The high turnover rates are sometimes due to layoffs, “but the primary reason they leave is because they’re dissatisfied,” said Richard Ingersoll, an education professor at the University of Pennsylvania whose research on teacher retention was published in the report. Teachers say they leave because of inadequate administrative support and isolated working conditions, among other things. These losses disproportionately affect high-poverty, urban and rural schools, where teaching staffs often lack experience.
A Consortium on Chicago School Research (CCSR) report found that schools serving low-income, minority students turn over half of their staffs every three years, deepening the divide between poor and wealthy students to the most experienced teachers.
But the new report says poor retention isn’t a commitment problem. It’s a support problem… http://www.huffingtonpost.com/2014/07/23/teacher-turnover-rate_n_5614972.html?utm_hp_ref=education&ir=Education#es_share_ended

Here is the press release from The Alliance for Excellent Education:

July 17, 2014
Press Release:
Teacher Attrition Costs United States Up to $2.2 Billion Annually, Says New Alliance Report
Report Includes State-by-State Teacher Attrition Costs, Says Comprehensive Induction Programs Can Improve Teaching Effectiveness and Retain High-Quality Teachers
WASHINGTON, DC – Roughly half a million U.S. teachers either move or leave the profession each year—attrition that costs the United States up to $2.2 billion annually, according to a new report from the Alliance for Excellent Education. This high turnover rate disproportionately affects high-poverty schools and seriously compromises the nation’s capacity to ensure that all students have access to skilled teaching, says On the Path to Equity: Improving the Effectiveness of Beginning Teachers.
“Teacher attrition hits states and school districts in the wallet, but students and teachers pay the real price,” said Bob Wise, president of the Alliance for Excellent Education and former governor of West Virginia. “The monetary cost of teacher attrition pales in comparison to the loss of human potential associated with hard-to-staff schools that disproportionately serve low-income students and students of color. In these schools, poor learning climates and low achievement often result in students—and teachers—leaving in droves.”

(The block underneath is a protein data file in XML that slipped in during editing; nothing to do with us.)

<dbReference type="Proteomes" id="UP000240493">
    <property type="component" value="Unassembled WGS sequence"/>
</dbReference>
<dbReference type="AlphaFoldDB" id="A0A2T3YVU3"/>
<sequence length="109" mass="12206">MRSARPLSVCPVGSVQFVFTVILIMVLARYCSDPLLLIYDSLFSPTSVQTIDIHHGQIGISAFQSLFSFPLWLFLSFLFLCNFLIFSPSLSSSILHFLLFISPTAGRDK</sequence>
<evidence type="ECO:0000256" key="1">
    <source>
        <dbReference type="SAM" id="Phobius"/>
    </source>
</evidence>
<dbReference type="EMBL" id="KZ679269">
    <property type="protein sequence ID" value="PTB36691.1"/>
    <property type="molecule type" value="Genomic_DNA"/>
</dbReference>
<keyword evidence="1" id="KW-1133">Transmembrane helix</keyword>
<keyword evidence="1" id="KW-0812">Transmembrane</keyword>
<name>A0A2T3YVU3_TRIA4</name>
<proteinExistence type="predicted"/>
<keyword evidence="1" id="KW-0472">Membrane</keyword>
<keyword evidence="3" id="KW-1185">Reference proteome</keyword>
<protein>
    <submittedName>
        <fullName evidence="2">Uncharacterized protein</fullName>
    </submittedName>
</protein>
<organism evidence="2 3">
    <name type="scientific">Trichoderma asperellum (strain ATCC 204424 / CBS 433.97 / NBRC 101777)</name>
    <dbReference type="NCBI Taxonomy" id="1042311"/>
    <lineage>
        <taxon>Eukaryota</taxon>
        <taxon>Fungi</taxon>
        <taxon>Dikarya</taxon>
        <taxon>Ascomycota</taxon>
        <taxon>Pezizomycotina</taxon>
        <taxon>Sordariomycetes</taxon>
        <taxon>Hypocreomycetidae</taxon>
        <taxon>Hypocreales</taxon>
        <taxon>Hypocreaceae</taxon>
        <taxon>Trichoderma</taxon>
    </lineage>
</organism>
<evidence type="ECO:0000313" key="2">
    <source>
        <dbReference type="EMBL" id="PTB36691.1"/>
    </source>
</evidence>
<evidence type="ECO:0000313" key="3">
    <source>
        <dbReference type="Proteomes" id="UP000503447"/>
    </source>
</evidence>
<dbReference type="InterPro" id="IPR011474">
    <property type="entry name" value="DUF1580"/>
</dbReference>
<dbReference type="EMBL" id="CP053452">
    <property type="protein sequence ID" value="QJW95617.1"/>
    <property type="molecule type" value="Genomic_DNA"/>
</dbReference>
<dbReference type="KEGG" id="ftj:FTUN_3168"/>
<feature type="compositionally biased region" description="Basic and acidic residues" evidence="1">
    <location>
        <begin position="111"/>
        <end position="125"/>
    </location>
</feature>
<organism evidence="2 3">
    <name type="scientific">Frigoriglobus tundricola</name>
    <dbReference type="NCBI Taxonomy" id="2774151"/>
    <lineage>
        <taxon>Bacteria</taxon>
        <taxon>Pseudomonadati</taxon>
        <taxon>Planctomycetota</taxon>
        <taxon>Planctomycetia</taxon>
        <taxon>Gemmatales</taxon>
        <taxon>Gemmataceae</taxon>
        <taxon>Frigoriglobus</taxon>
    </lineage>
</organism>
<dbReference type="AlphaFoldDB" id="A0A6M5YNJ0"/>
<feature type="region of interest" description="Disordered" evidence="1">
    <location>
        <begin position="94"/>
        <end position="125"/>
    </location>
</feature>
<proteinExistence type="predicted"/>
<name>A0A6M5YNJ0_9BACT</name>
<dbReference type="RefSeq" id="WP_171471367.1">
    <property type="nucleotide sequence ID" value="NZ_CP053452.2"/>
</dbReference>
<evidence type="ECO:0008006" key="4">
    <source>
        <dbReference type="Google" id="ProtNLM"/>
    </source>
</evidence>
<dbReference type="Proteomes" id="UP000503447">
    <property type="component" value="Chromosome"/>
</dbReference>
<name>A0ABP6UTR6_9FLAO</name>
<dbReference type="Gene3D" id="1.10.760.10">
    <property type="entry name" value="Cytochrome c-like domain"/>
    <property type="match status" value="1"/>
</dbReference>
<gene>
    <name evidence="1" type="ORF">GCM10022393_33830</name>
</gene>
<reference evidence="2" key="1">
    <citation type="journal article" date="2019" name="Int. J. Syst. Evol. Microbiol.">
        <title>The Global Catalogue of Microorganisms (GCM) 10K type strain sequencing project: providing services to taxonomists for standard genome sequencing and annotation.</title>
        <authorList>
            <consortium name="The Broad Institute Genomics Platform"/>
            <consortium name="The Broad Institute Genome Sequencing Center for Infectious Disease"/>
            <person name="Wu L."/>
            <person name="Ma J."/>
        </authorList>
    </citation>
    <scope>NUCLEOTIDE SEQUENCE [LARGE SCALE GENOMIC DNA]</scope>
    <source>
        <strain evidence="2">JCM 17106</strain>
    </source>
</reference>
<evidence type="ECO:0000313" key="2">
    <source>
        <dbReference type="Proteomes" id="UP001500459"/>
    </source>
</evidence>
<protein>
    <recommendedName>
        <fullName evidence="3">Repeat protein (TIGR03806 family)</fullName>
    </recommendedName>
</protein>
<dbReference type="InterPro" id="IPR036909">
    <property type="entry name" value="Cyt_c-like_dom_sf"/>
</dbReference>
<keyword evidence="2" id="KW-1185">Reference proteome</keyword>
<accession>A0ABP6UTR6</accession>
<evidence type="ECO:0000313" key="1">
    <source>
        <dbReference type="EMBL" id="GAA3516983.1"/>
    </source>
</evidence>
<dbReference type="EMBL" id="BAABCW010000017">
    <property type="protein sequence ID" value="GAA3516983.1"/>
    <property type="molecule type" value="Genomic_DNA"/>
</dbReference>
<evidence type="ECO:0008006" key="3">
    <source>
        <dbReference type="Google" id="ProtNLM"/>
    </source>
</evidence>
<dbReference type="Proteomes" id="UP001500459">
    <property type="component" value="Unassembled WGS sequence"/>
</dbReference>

The report cites the well-established principle that teaching quality is the most powerful school-based factor in student learning—one that outweighs students’ social and economic background in accounting for differences in student learning. It also notes that chronic gaps remain in disadvantaged students’ access to effective teaching—a scenario that unmistakably harms students, but also has an impact on teachers.
Without access to excellent peers, mentors, and opportunities for collaboration and feedback, teachers’ performance in high-poverty schools plateaus after a few years and both morale and work environment suffer. Ultimately, the report notes, these hard-to-staff schools become known as “places to leave, not places in which to stay.” According to the report, high-poverty schools experience a teacher turnover rate of about 20 percent per calendar year—roughly 50 percent higher than the rate in more affluent schools.
To calculate the cost of teacher attrition, the Alliance worked with Richard Ingersoll, professor of education and sociology at the University of Pennsylvania. In addition to the national figure, Ingersoll also provides cost estimates for all fifty states and the District of Columbia that range between roughly $2 million in Delaware, Vermont, and Wyoming and up to $235 million in Texas.
Teachers leave their profession for a variety of reasons, including inadequate administrative support, isolated working conditions, poor student discipline, low salaries, and a lack of collective teacher influence over schoolwide decisions. Turnover is especially high among new teachers, with 40 to 50 percent leaving the profession after five years, according to research cited in the report.
To curb turnover—especially among new teachers—the report recommends a comprehensive induction program comprised of multiple types of support, including high-quality mentoring, common planning times, and ongoing support from school leaders. Teachers who receive such support have higher levels of job satisfaction, rate higher in their classroom teaching practices, and are associated with higher levels of student achievement. Unfortunately, only about half of novice teachers receive mentoring from a teacher in their teaching field or have common planning time with other teachers.
The good news is that multiple initiatives are now under way to develop professional standards for beginning teachers, strengthen preparation, and shape strategies to address the developmental needs of teachers throughout their careers. The report highlights the work of the New Teacher Center (NTC), a national nonprofit organization headquartered in Santa Cruz, California that partners with states, districts, and policymakers and has established a well-designed, evidence-based induction model for beginning teachers that increases teacher retention, improves classroom effectiveness, and advances student learning.